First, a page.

Maggie the Abandoned Beasty: A 1949 Vincent Black Shadow

A dream comes true when Glenn Bewley finds a 1949 Vincent Black Shadow in the barn.


| November/December 2015



1949 Vincent Black Shadow

1949 Vincent Black Shadow

Photo by Glenn Bewley

The mythical Vincent in the barn. It’s the holy grail of vintage motorcycles, the find every vintage motorcycle junkie dreams about. And sometimes, the dream comes true.

This all started one night with a phone call from an old friend. He’d been contacted by a man in Philadelphia whose company had purchased a home at a tax foreclosure sale. A cleanup crew had gone to empty the house, and cleaning the garage out the crew came upon an older, unfamiliar motorcycle. They sought the advice of my friend, who runs a vintage motorcycle website. I specialize in Vincent restoration, so he pointed them my way.

The people on the Philadelphia end really knew nothing of motorcycles. They sent some photographs showing a Vincent, and I spent several hours over several nights talking to the owners about what they had found. Initially, I thought it was just a beater Black Shadow with some nice parts. They said they appreciated my help and that they would have to figure out what they were going to do with the bike, and would get back to me. Things went quiet.

Months later, I called the Philadelphia people and asked if the Vincent had been sold: It had not — they had moved it to a garage and basically forgotten about it. My call reminded them they needed to sell it, so they asked me for a figure I would be willing to pay. They pulled me up a bit, and a deal was set.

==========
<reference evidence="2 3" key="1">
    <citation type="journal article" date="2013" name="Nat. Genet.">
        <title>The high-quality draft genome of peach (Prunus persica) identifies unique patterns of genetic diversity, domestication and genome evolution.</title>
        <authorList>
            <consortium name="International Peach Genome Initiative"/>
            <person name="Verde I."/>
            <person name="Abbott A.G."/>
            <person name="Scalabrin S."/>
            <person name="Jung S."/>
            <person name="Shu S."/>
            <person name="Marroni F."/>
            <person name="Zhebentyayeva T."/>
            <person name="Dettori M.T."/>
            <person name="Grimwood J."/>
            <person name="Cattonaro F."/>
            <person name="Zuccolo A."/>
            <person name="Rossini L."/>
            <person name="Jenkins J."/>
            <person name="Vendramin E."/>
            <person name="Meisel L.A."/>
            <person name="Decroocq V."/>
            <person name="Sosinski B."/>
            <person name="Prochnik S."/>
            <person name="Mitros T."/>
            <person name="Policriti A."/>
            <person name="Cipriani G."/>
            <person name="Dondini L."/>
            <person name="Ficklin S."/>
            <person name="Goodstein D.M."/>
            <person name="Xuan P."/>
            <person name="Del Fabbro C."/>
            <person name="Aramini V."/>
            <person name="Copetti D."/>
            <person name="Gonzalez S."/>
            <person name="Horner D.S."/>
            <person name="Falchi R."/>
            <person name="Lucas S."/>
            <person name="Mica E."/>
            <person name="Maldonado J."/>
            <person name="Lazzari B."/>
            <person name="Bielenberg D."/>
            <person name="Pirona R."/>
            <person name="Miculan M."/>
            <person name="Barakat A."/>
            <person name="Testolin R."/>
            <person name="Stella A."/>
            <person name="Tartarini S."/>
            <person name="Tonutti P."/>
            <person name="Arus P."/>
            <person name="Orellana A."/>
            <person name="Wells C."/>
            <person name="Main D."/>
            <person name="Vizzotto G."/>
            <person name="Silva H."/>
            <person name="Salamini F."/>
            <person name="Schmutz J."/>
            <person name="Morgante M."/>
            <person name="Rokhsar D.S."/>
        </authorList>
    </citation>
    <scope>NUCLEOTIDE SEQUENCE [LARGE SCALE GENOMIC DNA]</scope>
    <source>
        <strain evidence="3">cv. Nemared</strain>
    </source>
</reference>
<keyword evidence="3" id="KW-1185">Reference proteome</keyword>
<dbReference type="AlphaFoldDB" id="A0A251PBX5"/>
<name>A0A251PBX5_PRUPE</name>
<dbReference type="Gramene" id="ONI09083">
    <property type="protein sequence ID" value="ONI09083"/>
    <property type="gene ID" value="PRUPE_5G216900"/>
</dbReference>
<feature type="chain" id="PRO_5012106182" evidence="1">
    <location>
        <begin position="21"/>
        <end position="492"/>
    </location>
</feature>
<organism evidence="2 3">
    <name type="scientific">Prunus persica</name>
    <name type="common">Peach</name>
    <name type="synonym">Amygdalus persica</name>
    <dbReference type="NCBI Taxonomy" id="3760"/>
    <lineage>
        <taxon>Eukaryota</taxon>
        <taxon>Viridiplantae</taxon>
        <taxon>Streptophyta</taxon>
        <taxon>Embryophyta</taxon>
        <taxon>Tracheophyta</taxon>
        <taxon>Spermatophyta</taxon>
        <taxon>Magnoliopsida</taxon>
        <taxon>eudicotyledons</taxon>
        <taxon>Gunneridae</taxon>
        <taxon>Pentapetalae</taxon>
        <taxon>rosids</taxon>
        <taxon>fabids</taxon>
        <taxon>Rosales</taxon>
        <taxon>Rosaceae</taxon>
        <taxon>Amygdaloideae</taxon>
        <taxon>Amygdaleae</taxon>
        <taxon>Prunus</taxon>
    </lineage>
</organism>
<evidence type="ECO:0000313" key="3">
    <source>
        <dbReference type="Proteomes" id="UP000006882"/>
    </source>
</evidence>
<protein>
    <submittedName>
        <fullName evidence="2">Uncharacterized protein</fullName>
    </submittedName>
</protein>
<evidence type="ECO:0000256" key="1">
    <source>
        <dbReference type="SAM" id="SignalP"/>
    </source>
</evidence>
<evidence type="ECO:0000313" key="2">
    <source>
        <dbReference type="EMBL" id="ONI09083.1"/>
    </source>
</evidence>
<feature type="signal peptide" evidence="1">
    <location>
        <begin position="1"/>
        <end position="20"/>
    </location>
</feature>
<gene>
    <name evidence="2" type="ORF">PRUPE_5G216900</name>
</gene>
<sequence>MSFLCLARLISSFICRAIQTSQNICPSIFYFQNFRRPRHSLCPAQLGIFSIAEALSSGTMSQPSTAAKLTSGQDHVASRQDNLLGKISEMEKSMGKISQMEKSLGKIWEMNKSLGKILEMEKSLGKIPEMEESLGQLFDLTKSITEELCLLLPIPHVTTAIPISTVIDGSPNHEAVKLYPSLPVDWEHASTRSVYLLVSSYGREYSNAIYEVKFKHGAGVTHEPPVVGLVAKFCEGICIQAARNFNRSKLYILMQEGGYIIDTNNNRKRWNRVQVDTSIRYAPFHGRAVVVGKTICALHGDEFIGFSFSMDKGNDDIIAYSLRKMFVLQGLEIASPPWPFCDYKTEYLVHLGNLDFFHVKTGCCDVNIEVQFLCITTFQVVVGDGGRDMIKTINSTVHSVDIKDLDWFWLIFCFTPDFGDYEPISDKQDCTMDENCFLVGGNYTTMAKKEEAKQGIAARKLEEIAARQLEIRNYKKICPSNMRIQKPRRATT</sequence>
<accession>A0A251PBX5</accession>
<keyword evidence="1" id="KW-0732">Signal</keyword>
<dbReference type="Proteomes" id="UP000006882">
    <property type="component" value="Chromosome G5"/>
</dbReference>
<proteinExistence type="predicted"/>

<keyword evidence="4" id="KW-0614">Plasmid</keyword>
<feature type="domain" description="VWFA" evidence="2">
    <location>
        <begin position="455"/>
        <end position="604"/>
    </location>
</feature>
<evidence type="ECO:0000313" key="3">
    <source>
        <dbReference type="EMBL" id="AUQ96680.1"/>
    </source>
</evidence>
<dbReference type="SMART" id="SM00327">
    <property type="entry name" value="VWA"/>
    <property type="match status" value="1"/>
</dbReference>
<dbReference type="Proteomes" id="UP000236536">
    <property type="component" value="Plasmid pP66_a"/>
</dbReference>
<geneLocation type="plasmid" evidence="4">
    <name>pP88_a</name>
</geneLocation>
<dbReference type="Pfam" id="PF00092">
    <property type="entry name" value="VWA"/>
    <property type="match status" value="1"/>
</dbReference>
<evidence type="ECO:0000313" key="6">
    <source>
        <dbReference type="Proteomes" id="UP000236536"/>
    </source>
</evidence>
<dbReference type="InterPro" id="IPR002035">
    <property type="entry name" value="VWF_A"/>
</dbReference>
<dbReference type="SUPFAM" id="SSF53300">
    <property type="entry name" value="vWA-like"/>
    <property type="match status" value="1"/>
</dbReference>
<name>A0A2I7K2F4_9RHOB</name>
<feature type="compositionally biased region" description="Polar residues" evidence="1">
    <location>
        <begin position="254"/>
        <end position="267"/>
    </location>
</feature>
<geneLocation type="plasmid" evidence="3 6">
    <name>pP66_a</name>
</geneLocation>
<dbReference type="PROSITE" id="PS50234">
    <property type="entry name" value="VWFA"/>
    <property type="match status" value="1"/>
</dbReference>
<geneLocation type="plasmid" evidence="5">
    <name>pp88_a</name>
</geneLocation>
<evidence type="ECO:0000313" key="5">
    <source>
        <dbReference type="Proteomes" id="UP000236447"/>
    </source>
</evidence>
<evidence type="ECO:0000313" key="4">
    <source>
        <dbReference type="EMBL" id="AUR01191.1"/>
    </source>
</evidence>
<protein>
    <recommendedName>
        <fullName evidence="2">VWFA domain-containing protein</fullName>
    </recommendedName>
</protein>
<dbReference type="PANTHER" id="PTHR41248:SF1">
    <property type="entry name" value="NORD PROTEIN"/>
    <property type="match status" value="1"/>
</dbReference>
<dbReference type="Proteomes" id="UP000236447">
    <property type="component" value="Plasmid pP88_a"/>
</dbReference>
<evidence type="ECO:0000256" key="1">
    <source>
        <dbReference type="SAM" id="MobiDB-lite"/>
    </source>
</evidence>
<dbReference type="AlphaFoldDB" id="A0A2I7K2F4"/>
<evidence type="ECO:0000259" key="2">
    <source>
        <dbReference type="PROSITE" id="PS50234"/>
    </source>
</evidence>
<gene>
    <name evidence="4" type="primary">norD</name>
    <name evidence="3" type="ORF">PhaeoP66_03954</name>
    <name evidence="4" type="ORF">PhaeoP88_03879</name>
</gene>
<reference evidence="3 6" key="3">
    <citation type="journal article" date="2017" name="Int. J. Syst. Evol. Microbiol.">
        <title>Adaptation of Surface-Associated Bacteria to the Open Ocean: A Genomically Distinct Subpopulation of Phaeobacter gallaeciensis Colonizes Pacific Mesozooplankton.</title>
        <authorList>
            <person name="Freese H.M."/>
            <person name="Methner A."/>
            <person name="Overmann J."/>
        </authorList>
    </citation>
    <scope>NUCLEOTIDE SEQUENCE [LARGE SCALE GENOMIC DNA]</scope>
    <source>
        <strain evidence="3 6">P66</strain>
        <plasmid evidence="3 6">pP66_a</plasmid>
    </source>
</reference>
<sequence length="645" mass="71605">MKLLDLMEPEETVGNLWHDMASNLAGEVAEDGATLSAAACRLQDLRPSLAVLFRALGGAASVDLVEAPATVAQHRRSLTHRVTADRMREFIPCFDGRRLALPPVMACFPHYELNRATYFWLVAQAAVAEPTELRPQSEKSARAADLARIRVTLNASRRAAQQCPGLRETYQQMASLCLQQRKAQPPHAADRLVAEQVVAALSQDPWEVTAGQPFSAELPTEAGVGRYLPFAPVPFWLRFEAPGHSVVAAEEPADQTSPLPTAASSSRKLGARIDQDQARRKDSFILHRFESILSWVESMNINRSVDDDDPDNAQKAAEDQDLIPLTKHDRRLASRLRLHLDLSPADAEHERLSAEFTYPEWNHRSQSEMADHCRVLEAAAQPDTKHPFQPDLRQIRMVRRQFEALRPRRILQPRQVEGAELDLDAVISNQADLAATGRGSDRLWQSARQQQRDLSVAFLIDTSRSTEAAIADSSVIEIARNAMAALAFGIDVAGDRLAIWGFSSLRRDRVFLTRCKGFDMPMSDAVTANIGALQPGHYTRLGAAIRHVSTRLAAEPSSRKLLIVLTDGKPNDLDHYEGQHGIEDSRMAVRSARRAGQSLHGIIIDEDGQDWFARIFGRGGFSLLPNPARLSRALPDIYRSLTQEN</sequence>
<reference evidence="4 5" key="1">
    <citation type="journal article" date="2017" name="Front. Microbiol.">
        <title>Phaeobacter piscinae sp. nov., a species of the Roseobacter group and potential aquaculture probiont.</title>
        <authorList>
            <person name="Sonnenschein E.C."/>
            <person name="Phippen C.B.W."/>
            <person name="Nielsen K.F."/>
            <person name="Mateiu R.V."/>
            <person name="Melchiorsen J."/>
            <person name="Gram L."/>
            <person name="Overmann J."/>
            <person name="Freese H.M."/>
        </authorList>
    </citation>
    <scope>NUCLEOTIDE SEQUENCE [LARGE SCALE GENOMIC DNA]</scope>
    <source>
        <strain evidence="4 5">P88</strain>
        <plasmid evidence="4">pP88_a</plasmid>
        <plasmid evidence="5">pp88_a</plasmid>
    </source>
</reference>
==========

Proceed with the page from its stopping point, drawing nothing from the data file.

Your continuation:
First blush

The bike was a 1949 “transition” Series C Black Shadow, but wearing the upper frame member (the upper frame member, or UFM, is the steering head and oil tank of the Vincent) from a Series B Black Shadow, along with Brampton forks, which would have been correct for a Series B machine. I happened to know of a Series B Black Shadow that was not numbers-matching. It belonged to a dear friend we had lost several years ago, and the bike had been inherited by his son. I called the son and asked him for the numbers from his bike, and I was stunned to discover that not only was the UFM on the bike I was buying the match to his bike, the one on his bike matched the machine that was soon to be mine!





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